Well, the folks in Crystal are slammed again. The Metropolitan Council scheduled a number of public meetings to hear residents’ concerns about the Blue Line Extension which completely ignored. Not only did they deal dishonestly with our Mayor and City Council, they ignored our very valid concerns about the safety of both school children and adults. The proposed pedestrian crossing should be built regardless of the light rail alignment.

Bass Lake Road and County 81 is a dangerous intersection as it stands. The Northeast quadrant of the city has no safe way for the non-driving residents, especially children, to get to the Crystal Community Center, Cooper High School or the shopping center. We, residents attend meetings discuss our concerns and ask that they be considered. Our Mayor and Council Members make the needs of the constituents clearly known requesting that both the pedestrian crossing and sound walls are needed. They negotiated in good faith although they were told that these accommodations were “beyond the scope” of the project. Rather than continue a public discussion, the Metropolitan Council moved negotiations to a corridor management committee meeting which voted to remove this addition from the project. Our County Commissioner Mike Opat refused to support the safety needs of the people of Crystal. He spoke against this important safety addition. As a result, Crystal’s residents will be forced to deal with years of construction disruption, increased noise and traffic congestion. This rail line will never be an asset to Crystal or the other pass through communities that will suffer from neighborhood disruption, increased noise and increased safety hazards for pedestrians along the route and increased traffic congestion. We just have to allow our City to be cut in two for a $1.49 billion (and rising) Light Rail Line which will remain drain on the taxpayers for as long as it exists as Commissioner Opat decrees.

August 12, 2016 at 7:34 am 1 comment

How is This Worth It?


By Andrew Richter

Oh what a shock!

Following the Minnesota Legislature’s failed attempt at passing a transportation bill in the last session and two canceled Blue Line Extension Corridor Management Committee meetings in June, the committee reconvened to discuss the updated project scope and budget on July 7.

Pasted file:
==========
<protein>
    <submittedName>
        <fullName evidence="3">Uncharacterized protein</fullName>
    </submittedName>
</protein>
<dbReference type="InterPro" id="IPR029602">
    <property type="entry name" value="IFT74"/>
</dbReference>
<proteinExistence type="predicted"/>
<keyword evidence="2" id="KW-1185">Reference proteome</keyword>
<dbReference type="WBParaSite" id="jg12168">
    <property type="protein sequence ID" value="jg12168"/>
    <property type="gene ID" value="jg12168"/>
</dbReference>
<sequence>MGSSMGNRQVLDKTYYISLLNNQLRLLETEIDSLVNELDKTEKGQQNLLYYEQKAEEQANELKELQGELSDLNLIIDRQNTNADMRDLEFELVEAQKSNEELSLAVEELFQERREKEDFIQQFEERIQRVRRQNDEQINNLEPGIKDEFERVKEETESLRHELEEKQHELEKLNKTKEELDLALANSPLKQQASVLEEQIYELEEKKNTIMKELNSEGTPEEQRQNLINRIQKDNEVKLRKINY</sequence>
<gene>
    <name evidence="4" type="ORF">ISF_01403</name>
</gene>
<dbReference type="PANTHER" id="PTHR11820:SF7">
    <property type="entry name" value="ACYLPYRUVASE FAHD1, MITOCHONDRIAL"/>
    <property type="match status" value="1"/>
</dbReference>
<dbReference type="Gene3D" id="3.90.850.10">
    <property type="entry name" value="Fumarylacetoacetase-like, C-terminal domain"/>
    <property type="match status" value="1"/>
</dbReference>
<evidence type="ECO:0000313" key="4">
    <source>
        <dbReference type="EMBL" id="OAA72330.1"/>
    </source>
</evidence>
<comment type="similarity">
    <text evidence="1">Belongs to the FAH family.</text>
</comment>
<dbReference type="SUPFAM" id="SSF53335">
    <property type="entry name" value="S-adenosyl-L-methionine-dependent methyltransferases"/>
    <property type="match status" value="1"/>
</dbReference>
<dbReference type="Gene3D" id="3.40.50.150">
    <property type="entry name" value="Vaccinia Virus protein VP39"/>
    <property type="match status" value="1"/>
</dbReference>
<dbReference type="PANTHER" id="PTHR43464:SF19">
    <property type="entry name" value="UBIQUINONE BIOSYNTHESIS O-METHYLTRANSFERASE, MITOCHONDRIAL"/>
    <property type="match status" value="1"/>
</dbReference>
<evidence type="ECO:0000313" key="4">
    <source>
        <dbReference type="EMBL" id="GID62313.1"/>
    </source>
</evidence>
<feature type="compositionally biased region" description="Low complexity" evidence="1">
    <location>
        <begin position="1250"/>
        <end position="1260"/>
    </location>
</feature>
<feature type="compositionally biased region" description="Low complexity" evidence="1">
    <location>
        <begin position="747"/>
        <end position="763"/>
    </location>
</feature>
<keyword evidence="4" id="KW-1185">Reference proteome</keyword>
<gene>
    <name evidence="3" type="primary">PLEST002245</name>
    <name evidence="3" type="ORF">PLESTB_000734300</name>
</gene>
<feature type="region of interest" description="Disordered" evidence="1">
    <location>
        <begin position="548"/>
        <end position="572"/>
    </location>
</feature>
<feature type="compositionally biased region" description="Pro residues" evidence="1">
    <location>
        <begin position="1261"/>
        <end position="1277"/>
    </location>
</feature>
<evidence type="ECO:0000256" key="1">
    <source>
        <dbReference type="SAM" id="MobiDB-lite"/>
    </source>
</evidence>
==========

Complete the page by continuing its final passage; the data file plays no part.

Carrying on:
The last project scope and budget was discussed in late October 2015, when the line was expected to cost $1.5 billion. That estimate came after only 15 percent of the project was complete. At the time, project staff knew there would be additional costs associated with the line in the future.

Now, eight months later, project staff has completed 30 percent of the project’s development. On July 7, Project Director Dan Solar reviewed items that have been added. According to Solar, project partners such as the Minnesota Department of Transportation, Hennepin County and others are required to pay for benefits received as part of the project.

For MnDOT, this means funding $8.2 million for the mill and overlay of Highway 55, 50 percent removal and replacement of existing traffic signals on Highway 55 and the relocation of Bassett Creek stormwater tunnel. Hennepin County will also need to provide $4.1 million to go toward a portion of West Broadway Avenue north of Highway 610 to Winnetka Avenue.

Finally, Brooklyn Park is required to pay $8.2 million for various segments of street and utilities work north of Highway 610. The additional funds allows an increase in matching federal funds, if received, from $19.6 million to $752.7 million, but does not increase the Counties Transit Improvement Board, Hennepin County Regional Railroad Authority or state’s cost participation. When it comes to the overall project cost, two large components are adding expenses. Advanced design, which consists of bridge refinement, parking ramps, rail system elements, traffic signal adjustments, retaining walls and a reduction in traction power substations, adds $26 million to the overall project cost.

Seriously! Does anyone care about the taxpayer?

Environmental mitigations and requirements including noise walls, Sochacki Park restoration, visual screening in Crystal, secondary access to the Plymouth Avenue station, retaining walls, eliminating the crossing closure at 39 1/2 Avenue and relocating the Bassett Creek tunnel equates to an additional $14 million.
The combined $40 million in additional costs brings the overall project cost to $1.54 billion.

My God!

If all scope additions — at-grade improvements at 63rd Avenue, pedestrian bridge at Bass Lake Road, Rail Control Center modification, Hiawatha Operations and Maintenance Facility modifications and rail crossings and gates north of Highway 610 — are included, it would add another $31 million to the project. These funds could be covered through contingency funds, however. The contingency funds could then be reduced from 30 percent to 28 percent.

Anoka County Commissioner Scott Schulte was most concerned about the suggested reduction in contingency funding. He said there are continued risks that could increase the project cost therefore requiring the full 30 percent contingency. He also believes it is problematic to “mix controls,” meaning either the Met Council controls maintenance of the entire line including bridges or not. “I think there’s too many wants in this and not enough needs,” he said.

The entire project is a want not a need you idiot!